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ure of a ring,
me such treasure bring, I be above a king, thou dost not so — ye, aye! Say why dost not so!
IF thou canst make the frost be gone, And fleet
the snow (And that thou canst, I trow); If thou canst make the Spring to dawn, Hawthorn to put her brav'ry on, Willow, her weeds of fine green lawn, Say why thou dost not so —
If thou canst chase the stormy rack,
And bid the soft winds blow
(And that thou canst, I trow); If thou canst call the thrushes back To give the groves the songs they lack, And wake the violet in thy track, Say why thou dost not so
If thou canst make my Winter Spring,
With one word breathèd low
If, in the closure of a ring,
THE HEART'S CALL.
He rides away at early light,
Amid the tingling frost,
His form is quickly lost.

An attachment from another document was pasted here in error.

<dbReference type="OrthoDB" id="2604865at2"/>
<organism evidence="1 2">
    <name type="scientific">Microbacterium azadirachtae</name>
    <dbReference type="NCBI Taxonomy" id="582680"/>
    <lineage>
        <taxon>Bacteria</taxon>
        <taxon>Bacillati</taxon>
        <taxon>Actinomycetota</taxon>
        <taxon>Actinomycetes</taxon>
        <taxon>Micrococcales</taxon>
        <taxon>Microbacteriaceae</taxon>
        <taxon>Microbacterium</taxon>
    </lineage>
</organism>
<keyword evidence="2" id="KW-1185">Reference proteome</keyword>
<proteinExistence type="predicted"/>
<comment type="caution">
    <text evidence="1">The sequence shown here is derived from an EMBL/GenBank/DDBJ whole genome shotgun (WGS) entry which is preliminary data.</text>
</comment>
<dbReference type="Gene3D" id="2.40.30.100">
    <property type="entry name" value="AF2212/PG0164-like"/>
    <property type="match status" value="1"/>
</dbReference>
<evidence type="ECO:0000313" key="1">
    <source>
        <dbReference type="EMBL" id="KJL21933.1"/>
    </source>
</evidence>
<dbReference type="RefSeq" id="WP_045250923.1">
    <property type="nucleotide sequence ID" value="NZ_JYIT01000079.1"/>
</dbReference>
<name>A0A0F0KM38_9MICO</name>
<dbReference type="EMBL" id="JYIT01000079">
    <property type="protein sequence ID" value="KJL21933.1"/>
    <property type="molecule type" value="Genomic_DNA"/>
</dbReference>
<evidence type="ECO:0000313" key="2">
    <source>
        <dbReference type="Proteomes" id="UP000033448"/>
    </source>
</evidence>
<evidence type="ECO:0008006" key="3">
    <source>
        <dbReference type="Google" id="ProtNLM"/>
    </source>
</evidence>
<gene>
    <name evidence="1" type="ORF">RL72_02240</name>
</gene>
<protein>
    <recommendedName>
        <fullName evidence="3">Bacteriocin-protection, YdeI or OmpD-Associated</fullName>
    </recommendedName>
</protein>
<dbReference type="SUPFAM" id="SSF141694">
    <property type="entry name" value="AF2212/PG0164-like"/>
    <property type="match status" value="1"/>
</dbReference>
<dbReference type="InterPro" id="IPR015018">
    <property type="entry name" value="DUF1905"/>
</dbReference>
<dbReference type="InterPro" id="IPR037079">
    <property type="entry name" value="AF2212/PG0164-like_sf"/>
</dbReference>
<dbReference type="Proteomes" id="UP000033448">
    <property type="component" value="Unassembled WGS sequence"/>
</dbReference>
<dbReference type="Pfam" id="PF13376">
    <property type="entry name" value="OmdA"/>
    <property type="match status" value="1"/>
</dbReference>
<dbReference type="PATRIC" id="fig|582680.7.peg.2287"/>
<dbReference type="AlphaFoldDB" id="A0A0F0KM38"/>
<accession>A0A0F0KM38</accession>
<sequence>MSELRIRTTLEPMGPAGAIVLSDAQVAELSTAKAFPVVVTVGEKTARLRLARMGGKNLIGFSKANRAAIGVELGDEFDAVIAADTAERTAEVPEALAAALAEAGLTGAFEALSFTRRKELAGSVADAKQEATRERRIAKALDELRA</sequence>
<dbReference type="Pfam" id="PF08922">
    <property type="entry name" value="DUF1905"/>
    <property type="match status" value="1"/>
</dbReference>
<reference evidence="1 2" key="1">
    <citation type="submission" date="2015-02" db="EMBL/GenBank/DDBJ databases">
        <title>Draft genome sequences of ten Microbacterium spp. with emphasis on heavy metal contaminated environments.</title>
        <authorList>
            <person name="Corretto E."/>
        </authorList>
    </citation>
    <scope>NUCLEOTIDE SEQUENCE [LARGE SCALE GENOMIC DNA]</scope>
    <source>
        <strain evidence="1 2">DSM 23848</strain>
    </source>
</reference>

He crosses now the silent stream,
Now skirts the forest drear, Whose thickets cast a silver gleam
From leafage thin and sear.
Long falls the shadow at his back
(The morning springs before); His thoughts fly down the shadowed track,
And haunt his cottage-door.
Miles gone, upon a hilltop bare
He draws a sudden rein :
Then all is still again!
She sits at home, she speaks no word,
But deeply calls her heart; And this it is that he has heard, Though they are miles apart.
SOMETIME in Heaven sojourned this bird, And there the chant of the seraphs heard ;
One note of the theme it repeateth still “Cherish, cherish, oh! cherish till Quivers the song-swept blue above;
And earth, lying dreamily under,
“ Cherish Love."
Therefore the bloom to the apple-bough,
And leaf-inist gathers in copse and glen.
How shall I dare gainsay it?
“ Cherish Love."
Not now can the seed be pent underground,
But if the song should not reach thee,